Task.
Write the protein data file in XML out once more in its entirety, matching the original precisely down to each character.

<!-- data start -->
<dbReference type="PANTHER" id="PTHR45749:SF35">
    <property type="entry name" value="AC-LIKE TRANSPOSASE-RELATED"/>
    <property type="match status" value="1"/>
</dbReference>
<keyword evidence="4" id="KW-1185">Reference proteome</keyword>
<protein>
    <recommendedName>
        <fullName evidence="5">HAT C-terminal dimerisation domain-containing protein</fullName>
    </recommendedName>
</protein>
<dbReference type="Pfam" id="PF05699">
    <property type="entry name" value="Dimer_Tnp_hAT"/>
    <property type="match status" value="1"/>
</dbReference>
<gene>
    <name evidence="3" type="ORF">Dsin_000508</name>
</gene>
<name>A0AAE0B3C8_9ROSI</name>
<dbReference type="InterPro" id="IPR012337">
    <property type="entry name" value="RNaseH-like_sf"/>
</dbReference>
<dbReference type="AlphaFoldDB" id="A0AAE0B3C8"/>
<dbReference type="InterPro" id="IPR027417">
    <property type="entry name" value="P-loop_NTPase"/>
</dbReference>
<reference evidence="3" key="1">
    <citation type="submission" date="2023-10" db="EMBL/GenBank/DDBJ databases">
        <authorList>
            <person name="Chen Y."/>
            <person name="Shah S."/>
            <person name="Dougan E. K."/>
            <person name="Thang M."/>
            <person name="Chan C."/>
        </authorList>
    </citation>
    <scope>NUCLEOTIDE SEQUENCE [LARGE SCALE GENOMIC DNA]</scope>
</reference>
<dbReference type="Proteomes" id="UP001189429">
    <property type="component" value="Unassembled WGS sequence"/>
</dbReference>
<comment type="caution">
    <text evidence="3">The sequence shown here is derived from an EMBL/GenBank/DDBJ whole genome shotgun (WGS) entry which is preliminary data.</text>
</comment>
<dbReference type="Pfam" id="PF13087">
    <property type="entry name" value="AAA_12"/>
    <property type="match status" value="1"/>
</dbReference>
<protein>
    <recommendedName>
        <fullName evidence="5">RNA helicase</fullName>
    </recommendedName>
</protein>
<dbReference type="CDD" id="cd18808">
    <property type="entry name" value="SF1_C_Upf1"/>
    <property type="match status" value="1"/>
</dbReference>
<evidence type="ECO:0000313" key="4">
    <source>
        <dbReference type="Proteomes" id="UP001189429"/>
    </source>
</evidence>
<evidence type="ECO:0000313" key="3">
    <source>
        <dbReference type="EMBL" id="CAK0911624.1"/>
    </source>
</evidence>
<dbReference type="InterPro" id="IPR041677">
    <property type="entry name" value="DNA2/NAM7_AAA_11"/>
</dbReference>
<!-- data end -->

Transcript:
<dbReference type="PANTHER" id="PTHR45749:SF35">
    <property type="entry name" value="AC-LIKE TRANSPOSASE-RELATED"/>
    <property type="match status" value="1"/>
</dbReference>
<keyword evidence="4" id="KW-1185">Reference proteome</keyword>
<protein>
    <recommendedName>
        <fullName evidence="5">HAT C-terminal dimerisation domain-containing protein</fullName>
    </recommendedName>
</protein>
<dbReference type="Pfam" id="PF05699">
    <property type="entry name" value="Dimer_Tnp_hAT"/>
    <property type="match status" value="1"/>
</dbReference>
<gene>
    <name evidence="3" type="ORF">Dsin_000508</name>
</gene>
<name>A0AAE0B3C8_9ROSI</name>
<dbReference type="InterPro" id="IPR012337">
    <property type="entry name" value="RNaseH-like_sf"/>
</dbReference>
<dbReference type="AlphaFoldDB" id="A0AAE0B3C8"/>
<dbReference type="InterPro" id="IPR027417">
    <property type="entry name" value="P-loop_NTPase"/>
</dbReference>
<reference evidence="3" key="1">
    <citation type="submission" date="2023-10" db="EMBL/GenBank/DDBJ databases">
        <authorList>
            <person name="Chen Y."/>
            <person name="Shah S."/>
            <person name="Dougan E. K."/>
            <person name="Thang M."/>
            <person name="Chan C."/>
        </authorList>
    </citation>
    <scope>NUCLEOTIDE SEQUENCE [LARGE SCALE GENOMIC DNA]</scope>
</reference>
<dbReference type="Proteomes" id="UP001189429">
    <property type="component" value="Unassembled WGS sequence"/>
</dbReference>
<comment type="caution">
    <text evidence="3">The sequence shown here is derived from an EMBL/GenBank/DDBJ whole genome shotgun (WGS) entry which is preliminary data.</text>
</comment>
<dbReference type="Pfam" id="PF13087">
    <property type="entry name" value="AAA_12"/>
    <property type="match status" value="1"/>
</dbReference>
<protein>
    <recommendedName>
        <fullName evidence="5">RNA helicase</fullName>
    </recommendedName>
</protein>
<dbReference type="CDD" id="cd18808">
    <property type="entry name" value="SF1_C_Upf1"/>
    <property type="match status" value="1"/>
</dbReference>
<evidence type="ECO:0000313" key="4">
    <source>
        <dbReference type="Proteomes" id="UP001189429"/>
    </source>
</evidence>
<evidence type="ECO:0000313" key="3">
    <source>
        <dbReference type="EMBL" id="CAK0911624.1"/>
    </source>
</evidence>
<dbReference type="InterPro" id="IPR041677">
    <property type="entry name" value="DNA2/NAM7_AAA_11"/>
</dbReference>